Most people are used to seeing gorgeous Jennifer Connelly in serious and dramatic roles; even her role in the rom-com "He's Just Not That Into You" was lacking in the com department. But in the upcoming Ron Howard comedy "The Dilemma," the dark-haired beauty embraces her silly side playing Vince Vaughn's girlfriend opposite Kevin James and Winona Ryder. Connelly recently took some time to chat with Wonderwall on the set of "The Dilemma," where she told us all about working with Ron again, moving away from drama and her intense ping-pong training.
Wonderwall: Now that you're wrapping up on this shoot can you recall a challenging or memorable scene that you guys got through?
Jennifer Connelly: Definitely the ping-pong. I was so nervous. I had to play ping-pong in this movie. The first day that I showed up I said, "Ron. I'm really going to give this my all, but you might want to have a ping-pong double." Right now, my moniker at home is Snake Hands Connelly. I'm just not down with the paddle and the whole hand-eye coordination thing. It's not a thing that I grew up doing a lot of. No skills in the back pocket with the ping-pong. I worked on that really hard, I have to say. I spent a lot of time playing ping-pong in this movie.
WW: Did you have to get any training for your ping-pong scenes with Vince?
JC: : Well, we didn't practice together. I practiced with a coach, actually. We got a ping-pong table in the hotel, and anyone I could wrangle to come play ping-pong with me I'd get up there playing ping-pong.
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WW: Are you a ping-pong master now?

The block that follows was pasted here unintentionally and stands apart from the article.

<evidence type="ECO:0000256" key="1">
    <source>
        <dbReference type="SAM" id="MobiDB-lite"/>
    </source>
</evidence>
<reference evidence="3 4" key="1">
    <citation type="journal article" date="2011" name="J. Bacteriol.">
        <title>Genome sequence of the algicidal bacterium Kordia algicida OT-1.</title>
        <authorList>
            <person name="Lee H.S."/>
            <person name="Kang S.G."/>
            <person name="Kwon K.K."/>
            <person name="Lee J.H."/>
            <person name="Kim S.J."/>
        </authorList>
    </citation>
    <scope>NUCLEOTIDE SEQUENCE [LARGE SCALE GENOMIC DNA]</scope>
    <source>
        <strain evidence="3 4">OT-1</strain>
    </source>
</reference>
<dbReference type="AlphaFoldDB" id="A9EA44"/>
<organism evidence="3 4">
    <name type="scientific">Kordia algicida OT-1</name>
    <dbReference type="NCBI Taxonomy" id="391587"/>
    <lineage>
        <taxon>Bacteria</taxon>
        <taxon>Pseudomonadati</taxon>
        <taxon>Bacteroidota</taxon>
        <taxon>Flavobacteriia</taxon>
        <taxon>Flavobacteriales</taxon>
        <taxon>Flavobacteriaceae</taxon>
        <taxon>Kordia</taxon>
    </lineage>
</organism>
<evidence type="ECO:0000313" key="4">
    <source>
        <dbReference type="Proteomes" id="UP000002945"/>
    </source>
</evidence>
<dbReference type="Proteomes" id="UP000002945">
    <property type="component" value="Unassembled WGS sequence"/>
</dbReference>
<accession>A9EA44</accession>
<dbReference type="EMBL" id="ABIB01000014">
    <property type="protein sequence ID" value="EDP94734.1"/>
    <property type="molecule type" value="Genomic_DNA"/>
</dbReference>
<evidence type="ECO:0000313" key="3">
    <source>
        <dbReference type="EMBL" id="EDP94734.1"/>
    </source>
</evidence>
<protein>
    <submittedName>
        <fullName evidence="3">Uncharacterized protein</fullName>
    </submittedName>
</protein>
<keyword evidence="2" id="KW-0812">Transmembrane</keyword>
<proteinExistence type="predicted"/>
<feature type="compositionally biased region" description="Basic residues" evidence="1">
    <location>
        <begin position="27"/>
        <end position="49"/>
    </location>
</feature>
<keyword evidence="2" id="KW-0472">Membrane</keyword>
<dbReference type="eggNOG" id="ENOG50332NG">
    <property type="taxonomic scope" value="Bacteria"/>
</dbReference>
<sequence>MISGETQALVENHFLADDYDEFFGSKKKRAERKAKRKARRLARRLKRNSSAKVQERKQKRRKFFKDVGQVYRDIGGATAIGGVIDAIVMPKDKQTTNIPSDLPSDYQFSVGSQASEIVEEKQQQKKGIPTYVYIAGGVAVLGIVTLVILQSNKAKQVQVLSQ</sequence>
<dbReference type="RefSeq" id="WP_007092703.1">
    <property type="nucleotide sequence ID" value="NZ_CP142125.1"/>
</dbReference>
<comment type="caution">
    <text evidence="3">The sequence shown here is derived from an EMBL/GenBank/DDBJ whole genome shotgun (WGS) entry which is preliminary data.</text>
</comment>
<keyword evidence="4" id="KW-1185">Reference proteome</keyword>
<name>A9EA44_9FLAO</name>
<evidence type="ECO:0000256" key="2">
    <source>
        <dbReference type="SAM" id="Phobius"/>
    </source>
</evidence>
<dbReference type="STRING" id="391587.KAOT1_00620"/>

JC: I don't think I mastered anything. I think that'd be giving myself too much credit, but I did do okay. You can tell me what you think. I was so nervous because I had a break and I was in New York, and I went to this ping-pong club. I wanted to keep practicing. I don't have a ping-pong table at home. I played there, and there were all these people watching, and suddenly I literally couldn't hit the ball. I got really terrified that when we got out to the set that I would all fall apart.
WW: This is your second movie with Ron Howard. How has it been different from working with him on "A Beautiful Mind"?
JC: Really different subject matter, but I love Ron. Ron is great to work with. He likes to have a good amount of time for prep, and he likes to talk through the script and work through all of that stuff before you start shooting. He loves to cover scenes. Did that here too. Get it all in the bag. So it's a very familiar style on the set. He's like the sweetest guy in Hollywood ... it was a nice reunion.
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WW: Were you attracted to doing a comedy since you have a lot of heavier dramas in your background?
JC: I liked the idea of playing someone where I thought, "God. She's just normal. She's just nice." I thought that sounded great. I mean, I've just recently done a couple of movies that have more comedy in them. It's been nice recently working on things that have more comedic elements. I did also like the fact that she was this kind person. I like that she's just someone who wants to be happy. She is a woman who is happy and fights for happiness and tries really hard to make other people happy and to make the day go by nicely and make you feel good. That's kind of what she wants. I like that it was sort of that simple with her in a way.
WW: Were you excited by the improvisational element of this film?
JC: Yeah. It seems like we always do a sort of clean take, a clean pass at everything, and then they'll do [one] where it's more off-the-cuff. It's nice and it's really a different way of working. Sometimes it's wildly different and really long. You think, "This is a whole different direction." It's fun, really fun, to do that. Again, there are places where it's appropriate, where I think, "Beth would be a part of it," and then there are places where it's clearly just Ronnie doing his thing. You just sort of watch that thing, which is really amazing.
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